We offer fixed fees and transparency, so your costs are clear from the start and a personal service, with a specialist solicitor guiding you through the whole process.
Making a Will is one of the most important legal tasks you’ll do and we can help ensure that when you die, your affairs will be managed exactly as you want.
Most Wills don’t need to be complicated and we offer fixed fees in most cases. You can call us to arrange a free interview where we’ll recommend what’s best for you before you pay a penny.
We can also tell you how the rules of intestacy would apply to you, or help you give someone the power of attorney to make important decisions for you in case you lose the physical or mental capacity to do so.
Also, if you’ve lost a loved one and have to act as an executor to go through the probate process, we can help make things as simple and stress-free as possible by providing a solicitor to handle things for you
Writing a Will can be as simple as you need it to be. We’ll help to make things clear so that if you die or become incapacitated, things happen exactly the way you want.
Most people start with lots of questions, such as “what would happen if I died without a Will” and we’ve compiled a frequently asked questions page to answer some of these, but we also offer a free interview so you know what you need before you spend a penny.
Contact us now to arrange your free interview.
Whether set up as part of a Will or to be active in your lifetime, trusts are an increasingly popular way of leaving money to your loved ones – especially if you have children or are worried about inheritance tax.
There are many different types – bare trusts, parental trusts, charitable trusts, trusts for vulnerable people – and we’ll advise you on the best one for you.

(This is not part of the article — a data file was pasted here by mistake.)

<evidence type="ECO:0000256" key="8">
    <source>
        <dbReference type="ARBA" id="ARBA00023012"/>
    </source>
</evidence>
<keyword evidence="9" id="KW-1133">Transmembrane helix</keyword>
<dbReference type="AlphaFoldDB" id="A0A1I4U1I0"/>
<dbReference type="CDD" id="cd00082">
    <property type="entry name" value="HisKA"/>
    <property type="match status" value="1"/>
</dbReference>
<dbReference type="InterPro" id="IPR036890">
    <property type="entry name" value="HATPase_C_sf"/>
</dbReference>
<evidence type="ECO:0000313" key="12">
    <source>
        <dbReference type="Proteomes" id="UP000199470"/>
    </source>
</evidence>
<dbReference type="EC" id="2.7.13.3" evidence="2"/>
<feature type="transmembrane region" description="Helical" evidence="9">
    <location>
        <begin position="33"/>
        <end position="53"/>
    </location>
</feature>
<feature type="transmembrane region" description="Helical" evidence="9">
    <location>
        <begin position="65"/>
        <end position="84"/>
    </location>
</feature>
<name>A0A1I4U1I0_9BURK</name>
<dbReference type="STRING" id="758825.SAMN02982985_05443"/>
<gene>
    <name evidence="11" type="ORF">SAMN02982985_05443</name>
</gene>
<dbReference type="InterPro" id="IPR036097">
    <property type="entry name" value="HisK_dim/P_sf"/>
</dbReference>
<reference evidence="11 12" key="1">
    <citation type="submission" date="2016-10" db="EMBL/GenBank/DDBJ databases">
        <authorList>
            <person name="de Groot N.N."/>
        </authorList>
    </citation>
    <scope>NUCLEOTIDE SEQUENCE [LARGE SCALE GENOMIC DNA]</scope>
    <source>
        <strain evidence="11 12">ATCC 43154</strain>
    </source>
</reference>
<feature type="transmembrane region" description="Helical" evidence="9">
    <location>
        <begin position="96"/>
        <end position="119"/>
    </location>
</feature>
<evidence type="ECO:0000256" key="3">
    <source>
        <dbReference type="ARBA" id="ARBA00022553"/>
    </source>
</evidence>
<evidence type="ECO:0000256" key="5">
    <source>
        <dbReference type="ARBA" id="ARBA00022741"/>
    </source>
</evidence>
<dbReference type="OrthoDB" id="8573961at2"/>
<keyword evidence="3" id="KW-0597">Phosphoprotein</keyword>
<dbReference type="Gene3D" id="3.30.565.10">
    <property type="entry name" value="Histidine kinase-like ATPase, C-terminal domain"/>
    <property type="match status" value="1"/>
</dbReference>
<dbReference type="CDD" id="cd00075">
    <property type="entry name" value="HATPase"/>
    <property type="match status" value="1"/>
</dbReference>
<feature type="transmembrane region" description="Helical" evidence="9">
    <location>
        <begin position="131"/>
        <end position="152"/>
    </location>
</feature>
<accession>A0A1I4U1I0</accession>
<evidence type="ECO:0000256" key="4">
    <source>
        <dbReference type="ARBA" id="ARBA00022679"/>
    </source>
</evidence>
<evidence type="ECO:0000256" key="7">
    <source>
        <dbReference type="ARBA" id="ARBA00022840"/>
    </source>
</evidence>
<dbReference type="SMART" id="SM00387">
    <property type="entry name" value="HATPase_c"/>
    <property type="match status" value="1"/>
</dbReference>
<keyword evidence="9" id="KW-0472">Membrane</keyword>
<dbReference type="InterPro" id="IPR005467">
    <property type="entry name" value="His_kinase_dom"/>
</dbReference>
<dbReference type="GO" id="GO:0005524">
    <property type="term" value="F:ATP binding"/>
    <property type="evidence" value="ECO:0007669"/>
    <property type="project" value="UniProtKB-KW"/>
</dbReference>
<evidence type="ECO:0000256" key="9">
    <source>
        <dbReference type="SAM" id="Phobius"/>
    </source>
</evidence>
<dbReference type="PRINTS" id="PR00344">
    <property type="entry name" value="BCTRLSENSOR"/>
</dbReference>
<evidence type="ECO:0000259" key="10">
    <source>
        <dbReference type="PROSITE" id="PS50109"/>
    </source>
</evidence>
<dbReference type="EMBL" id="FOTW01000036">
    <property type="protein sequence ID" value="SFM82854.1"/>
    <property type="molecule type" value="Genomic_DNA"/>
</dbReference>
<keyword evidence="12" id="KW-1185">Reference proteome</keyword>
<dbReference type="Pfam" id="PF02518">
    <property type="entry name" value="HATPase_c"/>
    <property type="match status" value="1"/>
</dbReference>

Our solicitors have extensive experience arranging trusts as well as acting as trustees. Whether you require a trust for a disabled child, a trust relating to a property transaction or for any other reason, contact us to see how we could help.
Whatever trust-related service you need, call the team now on 0345 122 8064 or email the Wills and trusts team on firstname.lastname@example.org
If you're worried that you'll be unable to make important decisions for yourself in future, then Power of Attorney can grant that responsibility to your most trusted loved ones.
This means nominating a person or group of people who you’d like to make decisions for you if something happens, such as being involved in an accident or simply becoming ill through old age.
It can relate to your health and welfare, ensuring that if something happens to you your most trusted people could make decisions for you on things such as medical care and life-sustaining treatment.
You can also nominate someone to officially act on your behalf on things such as collecting benefits, paying bills or selling your home if these have become too much for you.
Whatever you’d like, we’ll talk you through the Power of Attorney process and help you confirm it. Remember that you can call us to arrange a free chat before you decide on appointing an attorney – call the team on 0345 122 8064 or email the Wills and Power of Attorney team through email@example.com.